Game of the Week
Team Liquid (-175) vs. TSM (+125)
After playing trading places with Doublelift for the past 4 years, Team Liquid and TSM will have their first matchup without him on either team in quite some time. The expectations for the two LCS titans remains the same though as they both spent significant amounts of money on their roster in the offseason with Jensen and SwordArT.
This particular game will more likely hinge on the availability and preparedness of Team Liquid’s new jungler, Santorin, who just arrived in the US after being travel-restricted due to covid. If he seamlessly transitions into being the rock he was last year for Flyquest, Team Liquid is a runaway favorite here. If they struggle to get him acclimated, TSM could see an opportunity to get their first “good” win of the season.
Early Value Plays
Bet: SK Gaming (-140) vs. Astralis
If you look back up at my power rankings, you’ll see that I have these two ranked as the worst teams in the league.
So why bother? I think the gap between Astralis and every other team in the league this season will be as significant as it ever has been in the LEC. After a tough summer split that had them falling all the way to 10th from their 3rd place finish in spring, Astralis has moved almost entirely into rebuild mode. It is a move that makes sense for the long-term prospects of the team, save for one move.
They kept midlaner, Nukeduck, whose declining play was the main factor in the team’s freefall. An apt traditional sports comparison would be if the Saints saw what Drew Brees did against the Bucs on Sunday and decided to fire the rest of the team and build around him. It’s the kind of move that only dysfunctional teams make. SK is rebuilding with talents from the second level of European LoL, but is a functioning team that should beat Astralis in week 1.
Bet: Rogue (+121 or better) vs. Fnatic
When making my rankings at the beginning of a season, I like to think about where a team will finish by the end of the year, not necessarily their strength in this exact moment. I expect Fnatic to be the better team by the time of the World Championship, but right now to me, Rogue is pretty clearly the better team. They have brought back 4 of their 5 starters from their first place regular-season finish in 2020 and upgraded the one spot that clearly held the team back in the top lane. I expect this team to light the league on fire early on. We saw in the LCS Lock-in tournament this weekend that continuity reigns supreme in early season LoL. No one fits that box in the LEC as well as Rogue, who finished last season with a 13-5 record and a 6% GSPD.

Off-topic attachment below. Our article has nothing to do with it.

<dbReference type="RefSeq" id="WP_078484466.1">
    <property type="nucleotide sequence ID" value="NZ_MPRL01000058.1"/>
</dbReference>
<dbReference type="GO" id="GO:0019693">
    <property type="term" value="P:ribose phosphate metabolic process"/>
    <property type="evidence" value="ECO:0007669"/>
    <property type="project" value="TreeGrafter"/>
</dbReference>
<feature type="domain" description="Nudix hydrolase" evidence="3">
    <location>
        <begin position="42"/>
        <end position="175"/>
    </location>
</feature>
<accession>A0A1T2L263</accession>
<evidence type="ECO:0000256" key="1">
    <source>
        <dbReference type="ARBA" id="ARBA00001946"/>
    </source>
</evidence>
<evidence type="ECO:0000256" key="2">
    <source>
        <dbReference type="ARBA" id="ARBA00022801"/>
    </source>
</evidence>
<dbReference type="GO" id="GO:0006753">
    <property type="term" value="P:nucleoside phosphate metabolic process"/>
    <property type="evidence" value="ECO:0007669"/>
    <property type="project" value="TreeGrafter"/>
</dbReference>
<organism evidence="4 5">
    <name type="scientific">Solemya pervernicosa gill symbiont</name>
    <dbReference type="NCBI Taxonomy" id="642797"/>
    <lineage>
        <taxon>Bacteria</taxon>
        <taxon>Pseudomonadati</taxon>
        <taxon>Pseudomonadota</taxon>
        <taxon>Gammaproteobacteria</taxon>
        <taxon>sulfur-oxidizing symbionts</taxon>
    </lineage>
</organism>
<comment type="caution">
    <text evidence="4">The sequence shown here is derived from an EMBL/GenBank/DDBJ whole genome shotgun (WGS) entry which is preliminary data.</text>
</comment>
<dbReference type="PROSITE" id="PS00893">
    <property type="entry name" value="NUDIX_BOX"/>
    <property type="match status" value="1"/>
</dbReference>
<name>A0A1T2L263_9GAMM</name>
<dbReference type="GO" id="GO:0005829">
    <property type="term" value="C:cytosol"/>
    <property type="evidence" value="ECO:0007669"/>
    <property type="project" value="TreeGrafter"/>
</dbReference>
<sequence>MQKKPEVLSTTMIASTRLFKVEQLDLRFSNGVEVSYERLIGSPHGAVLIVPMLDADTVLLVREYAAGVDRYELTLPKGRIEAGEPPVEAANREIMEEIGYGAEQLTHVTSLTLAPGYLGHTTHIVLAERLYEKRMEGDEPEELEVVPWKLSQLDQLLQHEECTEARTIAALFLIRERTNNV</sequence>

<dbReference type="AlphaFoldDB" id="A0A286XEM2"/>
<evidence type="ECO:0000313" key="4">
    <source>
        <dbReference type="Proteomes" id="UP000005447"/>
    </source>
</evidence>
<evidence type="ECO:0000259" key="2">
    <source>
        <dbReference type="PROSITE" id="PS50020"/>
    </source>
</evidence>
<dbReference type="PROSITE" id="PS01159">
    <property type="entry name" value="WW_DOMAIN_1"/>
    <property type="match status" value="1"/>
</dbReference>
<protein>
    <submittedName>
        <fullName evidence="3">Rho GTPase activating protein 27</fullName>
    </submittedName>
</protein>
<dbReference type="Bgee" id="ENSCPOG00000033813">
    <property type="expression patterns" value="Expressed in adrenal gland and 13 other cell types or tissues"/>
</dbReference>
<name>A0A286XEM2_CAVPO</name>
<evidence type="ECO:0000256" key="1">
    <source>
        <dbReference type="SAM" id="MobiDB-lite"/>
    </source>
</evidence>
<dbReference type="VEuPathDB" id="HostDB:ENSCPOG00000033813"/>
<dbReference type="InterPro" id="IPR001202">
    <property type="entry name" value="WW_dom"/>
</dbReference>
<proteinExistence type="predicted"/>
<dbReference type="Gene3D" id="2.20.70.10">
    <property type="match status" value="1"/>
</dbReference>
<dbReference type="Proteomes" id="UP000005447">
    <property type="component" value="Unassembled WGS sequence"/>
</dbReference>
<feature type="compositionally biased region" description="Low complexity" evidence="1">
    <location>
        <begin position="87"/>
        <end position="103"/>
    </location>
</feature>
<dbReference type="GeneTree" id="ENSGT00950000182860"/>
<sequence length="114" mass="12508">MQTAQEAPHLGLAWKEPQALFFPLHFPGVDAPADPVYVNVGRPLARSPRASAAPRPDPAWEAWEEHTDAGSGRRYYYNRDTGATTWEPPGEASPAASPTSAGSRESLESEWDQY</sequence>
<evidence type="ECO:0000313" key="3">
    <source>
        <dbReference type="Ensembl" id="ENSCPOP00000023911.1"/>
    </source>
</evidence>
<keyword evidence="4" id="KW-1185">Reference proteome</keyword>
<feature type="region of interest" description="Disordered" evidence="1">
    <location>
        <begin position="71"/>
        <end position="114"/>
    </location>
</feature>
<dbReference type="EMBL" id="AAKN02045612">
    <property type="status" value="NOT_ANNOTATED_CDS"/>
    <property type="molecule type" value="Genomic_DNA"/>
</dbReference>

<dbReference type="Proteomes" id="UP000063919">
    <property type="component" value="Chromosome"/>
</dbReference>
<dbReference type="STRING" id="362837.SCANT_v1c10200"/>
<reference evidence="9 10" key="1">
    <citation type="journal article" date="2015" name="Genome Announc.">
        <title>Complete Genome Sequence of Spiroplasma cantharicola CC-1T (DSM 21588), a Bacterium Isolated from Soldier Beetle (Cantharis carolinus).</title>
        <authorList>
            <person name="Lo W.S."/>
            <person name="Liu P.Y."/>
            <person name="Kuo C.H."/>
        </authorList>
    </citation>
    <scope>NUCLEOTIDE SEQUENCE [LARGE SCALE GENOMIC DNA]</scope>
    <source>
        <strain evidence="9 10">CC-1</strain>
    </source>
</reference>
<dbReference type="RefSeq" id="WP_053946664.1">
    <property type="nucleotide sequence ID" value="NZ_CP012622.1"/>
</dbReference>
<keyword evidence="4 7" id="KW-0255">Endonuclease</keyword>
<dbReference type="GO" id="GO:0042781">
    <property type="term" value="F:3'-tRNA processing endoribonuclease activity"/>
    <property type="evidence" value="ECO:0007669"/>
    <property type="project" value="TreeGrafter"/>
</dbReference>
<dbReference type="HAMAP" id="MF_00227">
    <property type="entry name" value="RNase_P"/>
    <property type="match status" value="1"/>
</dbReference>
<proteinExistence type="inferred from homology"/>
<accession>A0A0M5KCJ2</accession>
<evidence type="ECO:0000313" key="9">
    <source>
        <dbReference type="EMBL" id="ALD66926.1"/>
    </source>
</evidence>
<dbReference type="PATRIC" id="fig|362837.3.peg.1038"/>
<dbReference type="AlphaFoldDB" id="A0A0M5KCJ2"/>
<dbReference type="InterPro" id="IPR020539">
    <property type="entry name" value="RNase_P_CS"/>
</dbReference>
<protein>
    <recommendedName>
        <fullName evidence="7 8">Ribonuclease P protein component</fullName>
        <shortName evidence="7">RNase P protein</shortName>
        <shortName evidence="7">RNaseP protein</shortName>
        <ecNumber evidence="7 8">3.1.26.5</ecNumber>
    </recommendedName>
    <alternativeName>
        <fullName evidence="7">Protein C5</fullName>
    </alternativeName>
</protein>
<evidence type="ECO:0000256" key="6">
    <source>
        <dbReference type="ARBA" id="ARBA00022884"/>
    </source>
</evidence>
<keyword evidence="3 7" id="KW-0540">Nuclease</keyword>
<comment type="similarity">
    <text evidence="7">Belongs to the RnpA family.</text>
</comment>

Fnatic, on the other hand, after another loss in the finals at the hands of G2 decided to try to find a new mix to compete. Moving on from mid laner, Nemesis, to Nisqy is widely thought of as strictly an upgrade, but losing the face of the franchise, ADC Rekkles, to G2 will leave big shoes for new ADC, Upset, to fill.
Regardless of talent, trying to get a new mid laner on the same page as the rest of the team is always a big task in LoL. Since mid has the easiest access to the other two lanes, mid laners are often key to team cohesion and play. It will take time for Nisqy to bring his patented roaming style to Fnatic and while the team is working on that synergy they are going to drop games to good teams with continuity like Rogue.
Bet: Team Liquid (-175) vs. TSM
According to esports outlet Inven Global, Santorin has arrived in America. While his fill-in, Armao, did an admirable job in filling a role for the team in week 1 of the LCS Lock-in, he was badly outclassed in their loss to 100 Thieves. With Santorin back for week 2, Team Liquid can be confident they have the better player in 4 out of 5 positions on the map and could make an argument for all five.
Usually, a favorite’s first game with a new player would concern me, but not with Santorin. Santorin is the rare kind of player who is actually all about the team. He will fill whatever role the team needs him to do to win. If they ask him to take a backseat and play tanky, supportive Junglers, he’s happy to do it. If they ask him to play aggressive carries, he can do that too. He’s like Chris Paul with a mouse and keyboard. It is going to take TSM some time to mesh together with a roster change at every position except for Jungle and a new head coach. Team Liquid should roll here.